Cut one 4-by-8-foot piece of cedar in half, making two approximately 3 1/2-foot-long pieces of wood. These will be the two shortest ends of your raised garden bed.
Build a box with the two 3 1/2-foot pieces of wood and two additional 4-by-8-foot pieces. Use a drill to overlap the edges and secure them into place with 3-inch deck screws. You will end up with a box approximately 3 1/2 feet wide, 7 feet long and 3 1/2 feet deep.
Cut one piece of 2-by-8-foot lumber into four equal pieces, approximately 1 3/4-foot each. Secure one piece to each corner of the box diagonally with 3-inch deck screws. This will help to brace the corners, preventing the sides of the box from bowing. Most raised garden beds are staked to the ground, making this step unnecessary. It is usually not possible, however, to stake the bed into concrete.
Place the box in a sunny location on the concrete area. Put down a layer of crushed rock or pea gravel so it evenly covers the bottom of the raised garden bed. This will allow for adequate drainage, protecting your plants from sitting in too much water.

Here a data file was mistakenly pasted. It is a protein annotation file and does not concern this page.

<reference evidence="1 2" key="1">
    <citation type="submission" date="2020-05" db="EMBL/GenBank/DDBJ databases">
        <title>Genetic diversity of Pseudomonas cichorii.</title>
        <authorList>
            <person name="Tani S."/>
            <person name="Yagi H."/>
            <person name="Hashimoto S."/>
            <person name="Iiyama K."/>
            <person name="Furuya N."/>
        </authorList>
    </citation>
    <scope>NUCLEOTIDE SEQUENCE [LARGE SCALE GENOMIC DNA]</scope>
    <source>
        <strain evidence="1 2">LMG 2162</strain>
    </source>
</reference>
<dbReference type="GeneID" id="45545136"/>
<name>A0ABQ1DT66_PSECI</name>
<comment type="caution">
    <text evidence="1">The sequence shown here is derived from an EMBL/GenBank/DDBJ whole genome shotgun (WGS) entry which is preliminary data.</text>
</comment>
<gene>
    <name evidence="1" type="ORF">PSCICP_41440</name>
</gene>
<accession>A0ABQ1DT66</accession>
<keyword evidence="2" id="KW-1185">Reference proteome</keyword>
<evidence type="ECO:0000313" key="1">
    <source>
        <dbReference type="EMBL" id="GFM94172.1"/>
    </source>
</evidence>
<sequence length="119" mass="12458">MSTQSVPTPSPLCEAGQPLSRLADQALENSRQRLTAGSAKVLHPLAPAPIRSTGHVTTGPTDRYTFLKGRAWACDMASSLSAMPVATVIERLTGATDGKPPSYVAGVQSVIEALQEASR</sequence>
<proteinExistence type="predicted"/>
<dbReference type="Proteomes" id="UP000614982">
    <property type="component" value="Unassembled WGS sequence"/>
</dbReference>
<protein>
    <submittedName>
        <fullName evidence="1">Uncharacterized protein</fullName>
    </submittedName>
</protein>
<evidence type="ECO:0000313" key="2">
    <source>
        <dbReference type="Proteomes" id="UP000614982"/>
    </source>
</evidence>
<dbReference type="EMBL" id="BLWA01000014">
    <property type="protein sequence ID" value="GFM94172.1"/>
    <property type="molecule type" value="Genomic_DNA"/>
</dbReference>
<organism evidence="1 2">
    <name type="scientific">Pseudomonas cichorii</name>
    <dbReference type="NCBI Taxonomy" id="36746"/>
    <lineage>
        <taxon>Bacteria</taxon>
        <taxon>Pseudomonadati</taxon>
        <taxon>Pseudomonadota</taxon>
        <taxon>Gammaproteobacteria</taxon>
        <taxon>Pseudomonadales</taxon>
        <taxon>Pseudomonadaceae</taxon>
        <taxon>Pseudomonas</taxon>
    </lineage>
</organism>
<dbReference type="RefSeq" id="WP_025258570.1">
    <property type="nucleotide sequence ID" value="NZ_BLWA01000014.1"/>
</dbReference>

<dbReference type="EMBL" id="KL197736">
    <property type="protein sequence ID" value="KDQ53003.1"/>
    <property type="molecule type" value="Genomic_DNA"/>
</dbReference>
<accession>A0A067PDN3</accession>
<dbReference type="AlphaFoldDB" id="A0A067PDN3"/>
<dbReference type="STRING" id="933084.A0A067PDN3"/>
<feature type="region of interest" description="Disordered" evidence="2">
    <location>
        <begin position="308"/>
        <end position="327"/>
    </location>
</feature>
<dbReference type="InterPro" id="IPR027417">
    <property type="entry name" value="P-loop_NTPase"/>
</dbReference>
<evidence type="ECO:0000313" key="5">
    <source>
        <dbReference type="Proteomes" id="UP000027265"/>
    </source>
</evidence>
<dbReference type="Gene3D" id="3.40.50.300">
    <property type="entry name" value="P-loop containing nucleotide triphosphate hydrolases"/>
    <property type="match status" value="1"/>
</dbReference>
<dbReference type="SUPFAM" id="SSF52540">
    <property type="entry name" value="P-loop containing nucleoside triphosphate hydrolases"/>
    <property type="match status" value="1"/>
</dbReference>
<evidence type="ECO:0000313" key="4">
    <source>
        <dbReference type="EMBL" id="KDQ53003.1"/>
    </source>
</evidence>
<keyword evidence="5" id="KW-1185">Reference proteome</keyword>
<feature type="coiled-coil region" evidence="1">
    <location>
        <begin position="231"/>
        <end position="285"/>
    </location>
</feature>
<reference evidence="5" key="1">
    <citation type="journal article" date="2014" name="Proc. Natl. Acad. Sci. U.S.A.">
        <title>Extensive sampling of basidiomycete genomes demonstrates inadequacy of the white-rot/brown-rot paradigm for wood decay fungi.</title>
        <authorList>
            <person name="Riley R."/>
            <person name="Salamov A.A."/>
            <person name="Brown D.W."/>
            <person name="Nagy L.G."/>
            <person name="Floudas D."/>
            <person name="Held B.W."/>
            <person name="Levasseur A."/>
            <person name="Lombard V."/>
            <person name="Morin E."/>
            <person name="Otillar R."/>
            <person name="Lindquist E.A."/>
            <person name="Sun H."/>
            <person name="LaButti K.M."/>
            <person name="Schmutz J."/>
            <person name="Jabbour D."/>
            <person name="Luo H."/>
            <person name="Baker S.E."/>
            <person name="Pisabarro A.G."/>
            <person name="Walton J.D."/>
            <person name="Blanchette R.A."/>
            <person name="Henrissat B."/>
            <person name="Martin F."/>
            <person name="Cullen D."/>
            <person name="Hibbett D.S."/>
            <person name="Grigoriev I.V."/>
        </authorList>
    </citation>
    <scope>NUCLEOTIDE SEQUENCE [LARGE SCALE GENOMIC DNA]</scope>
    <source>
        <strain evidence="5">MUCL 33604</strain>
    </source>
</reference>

Measure the inside dimensions of your box, including the length, width and depth. Multiply these three numbers to determine the cubic feet of your box. Then, purchase enough garden soil to fill the area. Beds that are placed over dirt or grass are typically much shorter than the 3 1/2-foot-high box described here, thus requiring significantly less dirt to fill it. This is because while you can build a raised garden bed over concrete, the standard 1- to 2-foot-deep garden bed will not provide the space that most plants need when installed over concrete. In most cases, the garden soil will be the most expensive part of this project.
Fill the box with garden soil that is mixed with compost or fertilizer.